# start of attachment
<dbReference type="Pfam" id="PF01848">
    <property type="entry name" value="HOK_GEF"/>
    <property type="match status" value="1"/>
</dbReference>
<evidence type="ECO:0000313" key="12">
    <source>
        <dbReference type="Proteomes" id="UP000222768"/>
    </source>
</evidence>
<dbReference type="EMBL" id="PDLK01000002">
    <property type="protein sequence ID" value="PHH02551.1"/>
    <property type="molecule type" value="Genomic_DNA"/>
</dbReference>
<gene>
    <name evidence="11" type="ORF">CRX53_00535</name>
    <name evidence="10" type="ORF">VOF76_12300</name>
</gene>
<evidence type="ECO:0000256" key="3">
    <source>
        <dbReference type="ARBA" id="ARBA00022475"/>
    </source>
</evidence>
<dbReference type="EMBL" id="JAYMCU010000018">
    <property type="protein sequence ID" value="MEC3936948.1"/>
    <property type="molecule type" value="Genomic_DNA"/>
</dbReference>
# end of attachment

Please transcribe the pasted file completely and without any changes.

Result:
<dbReference type="Pfam" id="PF01848">
    <property type="entry name" value="HOK_GEF"/>
    <property type="match status" value="1"/>
</dbReference>
<evidence type="ECO:0000313" key="12">
    <source>
        <dbReference type="Proteomes" id="UP000222768"/>
    </source>
</evidence>
<dbReference type="EMBL" id="PDLK01000002">
    <property type="protein sequence ID" value="PHH02551.1"/>
    <property type="molecule type" value="Genomic_DNA"/>
</dbReference>
<gene>
    <name evidence="11" type="ORF">CRX53_00535</name>
    <name evidence="10" type="ORF">VOF76_12300</name>
</gene>
<evidence type="ECO:0000256" key="3">
    <source>
        <dbReference type="ARBA" id="ARBA00022475"/>
    </source>
</evidence>
<dbReference type="EMBL" id="JAYMCU010000018">
    <property type="protein sequence ID" value="MEC3936948.1"/>
    <property type="molecule type" value="Genomic_DNA"/>
</dbReference>